Also, clients don’t necessarily have the in-depth knowledge to compare start-ups against other things. Does the tech work compared to existing tech giants? Is it too expensive? What are the advertising alternatives? We use our marketplace knowledge to assess different start-up offerings. And then we can cherry pick start-ups for specific client needs and plug them into their business for no extra fees.
And lastly, we learned a lot about corporate finance! Because the billing goes through the agencies, we save brands a lot of trouble with their in-house procurement teams which can slow down innovation.
What are the right and wrong ways for brands to work with start-ups?
The wrong way is to look for PR results rather than business results – like the Martini Smart Cube (IoT) or certain corporate accelerators. They wanted to do something flashing for newspaper headlines but then they’re surprised when it doesn’t improve their bottom line.
The right way is to define a specific need - for example your customer service is expensive and you want to cut down on costs. So you could develop a Chatbot to answer the most common questions and that would save you money and deliver a better customer service. When faced with a challenge, companies should first assess the talent. Then, they should decide if the product or service should be in-house or to work with an external partner. And then look to the whole marketplace to find the right solution.
In this way, you are looking for a solution – and it may come from a start-up. Or it may not, but I believe that having the infrastructure in place to work with start-ups should be in every larger company’s toolbox.
What about start-ups. How could start-ups work better with brands?
At the early stage, start-ups often don’t know exactly what they are doing – especially their commercial model and what value they can bring to advertisers. Many start-ups try to propose partnerships that benefit their growth more than the advertisers. But brands are not here to create your business for you.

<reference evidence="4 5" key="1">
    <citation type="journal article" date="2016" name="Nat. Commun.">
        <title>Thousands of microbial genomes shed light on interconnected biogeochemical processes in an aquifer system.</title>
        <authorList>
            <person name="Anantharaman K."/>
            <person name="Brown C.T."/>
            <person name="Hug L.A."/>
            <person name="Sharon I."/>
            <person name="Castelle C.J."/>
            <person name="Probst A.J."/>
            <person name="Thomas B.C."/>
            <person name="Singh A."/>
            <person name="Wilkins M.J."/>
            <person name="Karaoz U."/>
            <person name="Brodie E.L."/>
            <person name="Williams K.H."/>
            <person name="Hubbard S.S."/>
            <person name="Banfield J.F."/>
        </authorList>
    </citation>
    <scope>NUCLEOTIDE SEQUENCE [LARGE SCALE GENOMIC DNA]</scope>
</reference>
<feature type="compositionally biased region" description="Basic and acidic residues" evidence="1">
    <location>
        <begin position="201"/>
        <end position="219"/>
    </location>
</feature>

Another major problem is that start-ups target the wrong clients. In many cases they go after corporate advertisers when they would be much better off working with a publisher or agency that will white-label and sell their technology for them. Start-ups sometimes think the closer to the brand you are, the more successful you will be - but that is not necessarily true.
What common mistakes do you see start-ups making?
Start-ups often don’t tailor their presentation to the audience. I’m not interested in your next funding round and who your investors are. I want to know about your product and case studies. If I’m buying rather than investing, then treat me like a customer and sell your product or service.
Many start-ups we see have no idea about how to make money. Some invent their own pricing models and performance metrics that don’t fit existing structures. Or others structure their revenue streams based on their costs, which may not be the way clients want to buy the offering.
What has been your experience either as a brand working with start-ups or as a start-up working with brands? What works and what could be improved? Share your thoughts in the comment section.
Paul is Global Head of Strategy at Vizeum. He is a Global Strategist with experience that spans a variety of sectors (CPG, Tech, Pharma and Finance) and disciplines (Media, Advertising, CRM and Sales Promotion). He is responsible for European Strategy across all Starcom Global Network Clients including Samsung, P&G, Coke, Airbnb, Novartis, Etihad, Mars. Paul holds a Bachelor in Biological Sciences, Zoology from the University of Oxford.